Closed ecological systems: It’s tough being God
Yesterday morning I got up and muddled through the morning as usual: turned on the coffee maker, let out the dog, and tried to read the paper as the baby gleefully destroyed the living room. I was grateful when he finally went down for his nap about 11:00 AM. That’s when it dawned on me that I had missed something — I had forgotten to turn on the sun. See, I’ve recently become God!
Or a god of a sort. I’ve created some “closed ecological systems” — ecosystems sealed in bottles — just to see if I could keep a little world “in balance.” Here’s the recipe… Based on sources like this and this, I’m prototyping a system that can be built with stuff from the grocery and the aquarium store for just a few dollars. I put all these things together in standard canning jars (with new lids), in various combos, and sealed the jars up:
- water from a well-kept freshwater aquarium
- aquatic plants to produce food and oxygen (hornswort and duckweed, plus unknown algae)
- ramshorn snails to eat algae and keep things clean
- washed rocks to provide some minerals and maybe carbonates
- a “micronaut” — actually a ghost shrimp — to run around to provide entertainment and assure me that life goes on
These little worlds are stored in the basement where the temperature is stable. That means someone has to go down every day and turn on the sun — a 50 watt light bulb. Otherwise the plants can’t photosynthesize and there’ll be no oxygen. That God is me.
I’m not sure how other Gods feel, but at first I was so enchanted with my little creations. The shrimp are the show! One moment they toss their long feelers so elegantly, like fly fishermen in the still of an Idaho morning. Then they suddenly lose all class and paddle madly with their innumerable legs, like dogs on speed. In the background the snails do elevator tricks, soaring from the top to the bottom of the jar with a kind of bloated accuracy. Meanwhile the duckweed shades all with a chuppah of green. How long could this magic go on?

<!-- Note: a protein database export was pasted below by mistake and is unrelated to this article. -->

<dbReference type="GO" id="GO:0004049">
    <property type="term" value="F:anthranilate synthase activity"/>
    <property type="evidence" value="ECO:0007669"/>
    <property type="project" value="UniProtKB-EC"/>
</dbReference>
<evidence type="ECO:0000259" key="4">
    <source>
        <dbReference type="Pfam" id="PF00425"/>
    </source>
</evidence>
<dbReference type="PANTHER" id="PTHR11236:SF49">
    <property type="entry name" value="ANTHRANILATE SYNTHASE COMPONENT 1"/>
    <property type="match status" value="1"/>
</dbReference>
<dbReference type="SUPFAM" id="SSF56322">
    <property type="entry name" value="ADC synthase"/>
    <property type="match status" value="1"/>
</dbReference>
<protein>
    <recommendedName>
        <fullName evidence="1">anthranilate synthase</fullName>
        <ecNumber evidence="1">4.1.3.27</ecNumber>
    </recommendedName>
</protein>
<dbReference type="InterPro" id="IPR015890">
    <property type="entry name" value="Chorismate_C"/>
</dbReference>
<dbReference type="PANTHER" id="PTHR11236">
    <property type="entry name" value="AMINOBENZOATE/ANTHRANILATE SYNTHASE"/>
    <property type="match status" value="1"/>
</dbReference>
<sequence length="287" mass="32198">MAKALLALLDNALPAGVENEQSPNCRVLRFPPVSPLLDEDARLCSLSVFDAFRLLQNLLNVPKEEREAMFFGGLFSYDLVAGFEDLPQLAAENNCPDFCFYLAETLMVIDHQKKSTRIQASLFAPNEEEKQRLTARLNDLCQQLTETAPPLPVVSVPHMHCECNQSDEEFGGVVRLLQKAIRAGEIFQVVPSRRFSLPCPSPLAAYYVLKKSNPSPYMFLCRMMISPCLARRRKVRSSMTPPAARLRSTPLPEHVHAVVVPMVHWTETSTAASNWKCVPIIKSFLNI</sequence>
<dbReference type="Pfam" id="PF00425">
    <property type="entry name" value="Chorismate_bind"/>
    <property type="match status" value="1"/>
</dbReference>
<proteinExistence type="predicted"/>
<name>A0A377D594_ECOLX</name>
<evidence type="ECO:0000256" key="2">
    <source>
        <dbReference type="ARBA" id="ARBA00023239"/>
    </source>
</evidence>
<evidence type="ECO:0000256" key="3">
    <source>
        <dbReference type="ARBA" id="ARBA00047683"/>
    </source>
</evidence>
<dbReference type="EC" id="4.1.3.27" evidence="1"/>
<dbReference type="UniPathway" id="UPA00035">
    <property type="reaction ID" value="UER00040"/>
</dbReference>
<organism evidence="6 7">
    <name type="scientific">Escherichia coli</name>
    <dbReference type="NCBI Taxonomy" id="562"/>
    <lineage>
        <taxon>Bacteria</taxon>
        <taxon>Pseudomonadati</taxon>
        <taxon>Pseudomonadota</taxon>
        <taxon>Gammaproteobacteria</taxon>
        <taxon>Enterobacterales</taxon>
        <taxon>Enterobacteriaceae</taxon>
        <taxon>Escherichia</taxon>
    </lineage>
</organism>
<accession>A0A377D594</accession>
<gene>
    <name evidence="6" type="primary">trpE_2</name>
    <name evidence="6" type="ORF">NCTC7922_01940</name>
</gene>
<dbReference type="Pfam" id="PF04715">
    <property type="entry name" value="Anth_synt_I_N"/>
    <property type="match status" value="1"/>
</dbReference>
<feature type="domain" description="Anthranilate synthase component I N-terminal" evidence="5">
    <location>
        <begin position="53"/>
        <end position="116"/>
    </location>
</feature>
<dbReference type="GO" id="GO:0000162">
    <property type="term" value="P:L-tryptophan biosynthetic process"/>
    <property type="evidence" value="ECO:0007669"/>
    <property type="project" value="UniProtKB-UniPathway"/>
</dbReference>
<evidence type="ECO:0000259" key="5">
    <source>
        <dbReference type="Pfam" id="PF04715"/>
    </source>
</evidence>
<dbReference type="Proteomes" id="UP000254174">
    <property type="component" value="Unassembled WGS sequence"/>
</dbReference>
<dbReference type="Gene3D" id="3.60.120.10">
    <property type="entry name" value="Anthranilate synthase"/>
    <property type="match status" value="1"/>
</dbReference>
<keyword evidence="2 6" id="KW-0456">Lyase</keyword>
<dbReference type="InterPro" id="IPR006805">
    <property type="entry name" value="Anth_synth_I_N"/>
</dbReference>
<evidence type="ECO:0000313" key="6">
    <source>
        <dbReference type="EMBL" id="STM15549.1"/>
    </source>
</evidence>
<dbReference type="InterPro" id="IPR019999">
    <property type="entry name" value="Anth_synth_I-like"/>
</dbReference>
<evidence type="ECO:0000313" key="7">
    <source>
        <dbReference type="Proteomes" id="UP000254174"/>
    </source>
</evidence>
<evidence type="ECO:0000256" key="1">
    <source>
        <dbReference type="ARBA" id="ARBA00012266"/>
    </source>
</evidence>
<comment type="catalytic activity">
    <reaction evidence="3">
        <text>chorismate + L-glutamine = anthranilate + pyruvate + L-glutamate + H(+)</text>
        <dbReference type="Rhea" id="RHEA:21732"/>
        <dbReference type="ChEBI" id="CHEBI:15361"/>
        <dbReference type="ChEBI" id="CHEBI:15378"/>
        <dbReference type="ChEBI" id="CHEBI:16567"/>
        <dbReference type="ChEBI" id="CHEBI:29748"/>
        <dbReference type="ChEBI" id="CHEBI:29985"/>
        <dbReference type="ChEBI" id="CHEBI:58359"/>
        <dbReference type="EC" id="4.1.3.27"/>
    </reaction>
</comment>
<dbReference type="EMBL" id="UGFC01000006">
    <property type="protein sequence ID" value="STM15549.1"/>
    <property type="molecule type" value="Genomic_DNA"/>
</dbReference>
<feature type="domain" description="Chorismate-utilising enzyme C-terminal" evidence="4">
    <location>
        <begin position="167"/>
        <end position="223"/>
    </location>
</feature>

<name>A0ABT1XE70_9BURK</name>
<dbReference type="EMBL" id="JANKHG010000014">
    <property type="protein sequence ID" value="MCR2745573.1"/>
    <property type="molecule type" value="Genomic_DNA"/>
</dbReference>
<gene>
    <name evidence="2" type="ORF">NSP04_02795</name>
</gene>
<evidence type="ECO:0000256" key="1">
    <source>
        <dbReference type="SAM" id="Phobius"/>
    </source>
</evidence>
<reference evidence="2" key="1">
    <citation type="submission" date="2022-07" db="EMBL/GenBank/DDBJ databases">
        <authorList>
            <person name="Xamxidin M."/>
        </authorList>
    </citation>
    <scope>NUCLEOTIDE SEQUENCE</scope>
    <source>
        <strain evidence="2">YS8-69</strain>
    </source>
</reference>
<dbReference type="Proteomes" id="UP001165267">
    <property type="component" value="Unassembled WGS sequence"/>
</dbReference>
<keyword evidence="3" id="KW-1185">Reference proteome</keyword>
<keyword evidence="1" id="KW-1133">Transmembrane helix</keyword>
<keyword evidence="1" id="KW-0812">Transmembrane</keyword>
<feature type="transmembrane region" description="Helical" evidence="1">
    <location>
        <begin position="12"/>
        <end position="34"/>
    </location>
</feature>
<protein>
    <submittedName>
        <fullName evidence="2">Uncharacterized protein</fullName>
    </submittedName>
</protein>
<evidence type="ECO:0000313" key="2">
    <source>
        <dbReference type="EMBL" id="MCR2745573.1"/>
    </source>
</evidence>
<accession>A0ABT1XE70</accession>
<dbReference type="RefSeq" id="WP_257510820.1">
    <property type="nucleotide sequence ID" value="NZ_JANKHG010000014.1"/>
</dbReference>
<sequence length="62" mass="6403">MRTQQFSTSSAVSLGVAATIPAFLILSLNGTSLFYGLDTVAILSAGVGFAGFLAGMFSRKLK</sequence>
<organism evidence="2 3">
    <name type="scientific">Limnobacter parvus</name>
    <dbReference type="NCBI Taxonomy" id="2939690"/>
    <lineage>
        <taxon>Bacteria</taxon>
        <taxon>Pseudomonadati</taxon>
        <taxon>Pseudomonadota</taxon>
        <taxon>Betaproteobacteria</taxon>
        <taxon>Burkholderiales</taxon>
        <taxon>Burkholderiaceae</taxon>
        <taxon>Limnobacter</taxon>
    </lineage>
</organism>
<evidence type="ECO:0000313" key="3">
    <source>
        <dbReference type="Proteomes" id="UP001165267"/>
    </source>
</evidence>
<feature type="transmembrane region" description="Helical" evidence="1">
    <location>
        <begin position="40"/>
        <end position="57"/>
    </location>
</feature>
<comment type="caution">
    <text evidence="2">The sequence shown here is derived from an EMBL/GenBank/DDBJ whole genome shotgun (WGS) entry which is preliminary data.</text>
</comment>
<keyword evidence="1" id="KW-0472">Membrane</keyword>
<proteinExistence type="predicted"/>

Quite a while, it seems. After a few days I, God, got bored. Next time I, God, looked, there had been a Cain and Abel-like tragedy in the microcosm with two shrimp. I wasn’t so enchanted after that, though I had new respect for the resiliency of my denizens. Those are some tough little buggers down there. Seems like life will do ANYTHING to go on.
I don’t think I’m a jealous God, but I can be a stupid and forgetful one. When I forgot to turn on the Sun, I felt guilt, sorrow, sheepishness — why had I roped these creatures into this? What was I thinking? What did I expect to find out?
The shrimp were a little groggy, but I made it in time. This God has resolved to pay a bit more attention to his charges. I can’t speak for any other ones out there, but I wouldn’t be surprised if once or twice, one has fallen asleep on the job.